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ORAL SURGERY
Written by Administrator   
Wednesday, 07 July 2004 09:54

The removal of teeth / the extraction of teeth
In many cases, problems caused by neglected and decayed teeth can only be solved by the extraction of teeth. Infection from a necrosed tooth may spread on the root apex and the periapical bone causing an inflammation as a result of which the tissue surrounding the bone gets swollen, the tooth gets detached and may react painfully to touch. Inflammation around the teeth in the upper jaw can spread on the facial cavity causing sinusitis. If the inflammation is chronic and an abscess can be seen around the root apex in the X-ray, the only solution is the removal of the tooth.

Sometimes even the removal of a healthy tooth becomes necessary: 
. third molar 
. wedged in canine 
. irregular position of a tooth 
. very loose tooth 
. because of an orthodontic treatment

The removal of a tooth is always preceded by an examination and an X-ray. The dentist decides if the patient needs only a simple tooth removal or an operative intervention on the basis of the X-ray.

 

Simple removal of teeth, tooth extraction
The procedure is carried out under local anesthetic (2% Lidocain). After the dentist made sure the operational area is numb, he gently separates the gum from the tooth with a turret in order to prevent damages to the mucous membrane. Then, he removes the tooth by forceps. If the tooth is inflamed the removal of the inflamed tissue from the wound cavity is also necessary. 

Surgical removal of teeth, operative tooth extraction
An operative intervention must be carried out if the decay has damaged the dental neck or the crown, since in this case the forcesps would crack the tooth. Furthermore, such a procedure is inevitable for example if the tooth is multirooted or the apex is everted; in the case of a wedged in wisdom tooth; if the roots of the upper molars are too close to the facial cavity to avoid the risk of the fracture of the cavity structure. The procedure is carried out under local anesthetic (2% Lidocain). After separating the gum from the tooth by creating a flap, the bone around the root is removed by a chisel, then the tooth is extracted. The inflamed tissue is also removed from the wound cavity. The next step is to adjust the rough surface of the bone in the tooth socket by ribblers. Finally, the edges of the wound are joined and the operational area is closed by a suture.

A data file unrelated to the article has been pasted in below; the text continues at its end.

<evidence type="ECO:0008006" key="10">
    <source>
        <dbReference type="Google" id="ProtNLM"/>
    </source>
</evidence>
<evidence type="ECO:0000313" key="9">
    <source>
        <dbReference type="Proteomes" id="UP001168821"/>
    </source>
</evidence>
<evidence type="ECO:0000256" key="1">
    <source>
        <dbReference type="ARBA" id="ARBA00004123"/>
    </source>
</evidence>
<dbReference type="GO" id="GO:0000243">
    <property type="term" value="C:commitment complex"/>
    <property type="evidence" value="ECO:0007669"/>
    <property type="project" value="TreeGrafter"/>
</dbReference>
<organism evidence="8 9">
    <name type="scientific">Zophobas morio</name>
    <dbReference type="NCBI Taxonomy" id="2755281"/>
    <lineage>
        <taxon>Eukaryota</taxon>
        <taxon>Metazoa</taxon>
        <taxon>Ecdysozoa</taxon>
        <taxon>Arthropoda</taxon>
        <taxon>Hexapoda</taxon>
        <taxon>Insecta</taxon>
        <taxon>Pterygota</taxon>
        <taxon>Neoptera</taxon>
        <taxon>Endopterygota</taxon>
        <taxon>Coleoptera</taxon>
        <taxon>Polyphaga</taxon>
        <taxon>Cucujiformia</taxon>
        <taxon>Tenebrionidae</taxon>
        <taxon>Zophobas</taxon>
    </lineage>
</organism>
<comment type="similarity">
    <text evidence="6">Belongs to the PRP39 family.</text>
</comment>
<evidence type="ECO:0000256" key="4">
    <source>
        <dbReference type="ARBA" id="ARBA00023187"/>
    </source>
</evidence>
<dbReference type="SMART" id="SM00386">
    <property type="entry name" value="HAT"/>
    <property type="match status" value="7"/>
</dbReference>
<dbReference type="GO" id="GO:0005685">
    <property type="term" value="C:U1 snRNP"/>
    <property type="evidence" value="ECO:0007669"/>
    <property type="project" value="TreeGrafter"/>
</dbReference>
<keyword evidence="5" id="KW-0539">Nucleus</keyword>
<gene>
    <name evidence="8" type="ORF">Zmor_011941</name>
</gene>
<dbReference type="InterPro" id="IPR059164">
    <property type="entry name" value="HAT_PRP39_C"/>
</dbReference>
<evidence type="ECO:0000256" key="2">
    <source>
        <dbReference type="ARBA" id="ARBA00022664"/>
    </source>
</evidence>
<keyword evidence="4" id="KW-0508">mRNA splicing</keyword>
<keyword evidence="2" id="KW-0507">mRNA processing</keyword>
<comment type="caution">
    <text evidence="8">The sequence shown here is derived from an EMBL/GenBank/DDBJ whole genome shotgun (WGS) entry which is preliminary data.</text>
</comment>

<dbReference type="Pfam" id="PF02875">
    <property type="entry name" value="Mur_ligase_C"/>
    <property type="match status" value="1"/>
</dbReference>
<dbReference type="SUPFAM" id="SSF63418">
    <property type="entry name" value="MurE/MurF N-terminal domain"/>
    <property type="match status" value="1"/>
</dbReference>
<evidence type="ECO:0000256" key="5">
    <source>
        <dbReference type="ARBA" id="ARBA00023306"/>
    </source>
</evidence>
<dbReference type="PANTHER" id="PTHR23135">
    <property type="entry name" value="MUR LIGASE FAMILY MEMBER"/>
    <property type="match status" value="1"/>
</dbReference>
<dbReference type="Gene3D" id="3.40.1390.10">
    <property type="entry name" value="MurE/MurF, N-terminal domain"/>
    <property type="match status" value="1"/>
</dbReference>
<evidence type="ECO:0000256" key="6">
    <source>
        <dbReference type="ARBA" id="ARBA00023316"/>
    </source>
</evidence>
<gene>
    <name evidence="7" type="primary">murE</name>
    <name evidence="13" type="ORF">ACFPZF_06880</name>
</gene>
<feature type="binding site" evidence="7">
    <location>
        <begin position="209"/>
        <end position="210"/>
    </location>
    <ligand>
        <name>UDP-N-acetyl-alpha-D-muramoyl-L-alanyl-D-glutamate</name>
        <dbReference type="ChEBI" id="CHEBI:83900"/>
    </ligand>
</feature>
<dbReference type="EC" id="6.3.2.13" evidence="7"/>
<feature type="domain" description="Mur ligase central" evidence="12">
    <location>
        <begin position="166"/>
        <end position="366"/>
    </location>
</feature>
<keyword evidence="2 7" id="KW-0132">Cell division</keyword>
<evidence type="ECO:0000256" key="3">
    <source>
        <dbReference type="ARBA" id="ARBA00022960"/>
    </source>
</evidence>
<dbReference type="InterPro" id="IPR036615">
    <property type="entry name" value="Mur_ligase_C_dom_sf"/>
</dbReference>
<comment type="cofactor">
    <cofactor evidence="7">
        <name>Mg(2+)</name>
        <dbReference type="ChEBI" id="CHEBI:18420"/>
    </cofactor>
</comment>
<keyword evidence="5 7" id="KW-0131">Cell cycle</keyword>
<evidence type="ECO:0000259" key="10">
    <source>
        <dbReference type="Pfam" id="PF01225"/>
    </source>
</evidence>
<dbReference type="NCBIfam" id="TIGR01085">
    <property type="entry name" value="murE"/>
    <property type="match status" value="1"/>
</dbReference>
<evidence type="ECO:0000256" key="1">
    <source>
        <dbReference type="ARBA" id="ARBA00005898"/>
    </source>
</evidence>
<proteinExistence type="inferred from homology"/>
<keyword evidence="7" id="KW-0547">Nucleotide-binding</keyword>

Wisdom Teeth Removal
Wisdom teeth are the third and final set of molars that most people get in their late teens or early twenties. Sometimes these teeth can be a valuable asset to the mouth when healthy and properly aligned, but more often, they are misaligned and require removal.
Wisdom teeth present potential problems when they are misaligned - they can position themselves horizontally, be angled toward or away from the second molars or be angled inward or outward. Poor alignment of wisdom teeth can crowd or damage adjacent teeth, the jawbone, or nerves. Wisdom teeth that lean toward the second molars make those teeth more vulnerable to decay by entrapping plaque and debris. In addition, wisdom teeth can be entrapped completely within the soft tissue and/or the jawbone or only partially break through or erupt through the gum. Teeth that remain partially or completely entrapped within the soft tissue and /or the jawbone are termed "impacted." Wisdom teeth that only partially erupt allows for an opening for bacteria to enter around the tooth and cause an infection, which results in pain, swelling, jaw stiffness, and general illness. Partially erupted teeth are also more prone to tooth decay and gum disease because their hard-to-reach location and awkward positioning makes brushing and flossing difficult.

Root apex resection/ root resection
The inflammation of the area around the root apex generally results from pulpitis. The bacteria spreading from the pulp infects the alveolodental membrane and the bone surrounding it. It causes the inflammation of the root apex and the formation of an infection focus. In this case, the area around the root apex becomes sensitive to pressure. 
The procedure is carried out under local anesthetic (Lidocain injection). The first step is to make an incision around the tooth to gently remove the gum from the tooth, then a hole is drilled in the bone. The size of the hole depends on how extended the area affected by the infection is. Following this, 1/3 of the root apex together with the inflamed tissue is removed with the help of a drill. The root filling is then cemented. Finally, the sharp edges are adjusted and the gum is placed back before suturing the wound.

Last Updated ( Monday, 09 February 2009 04:25 )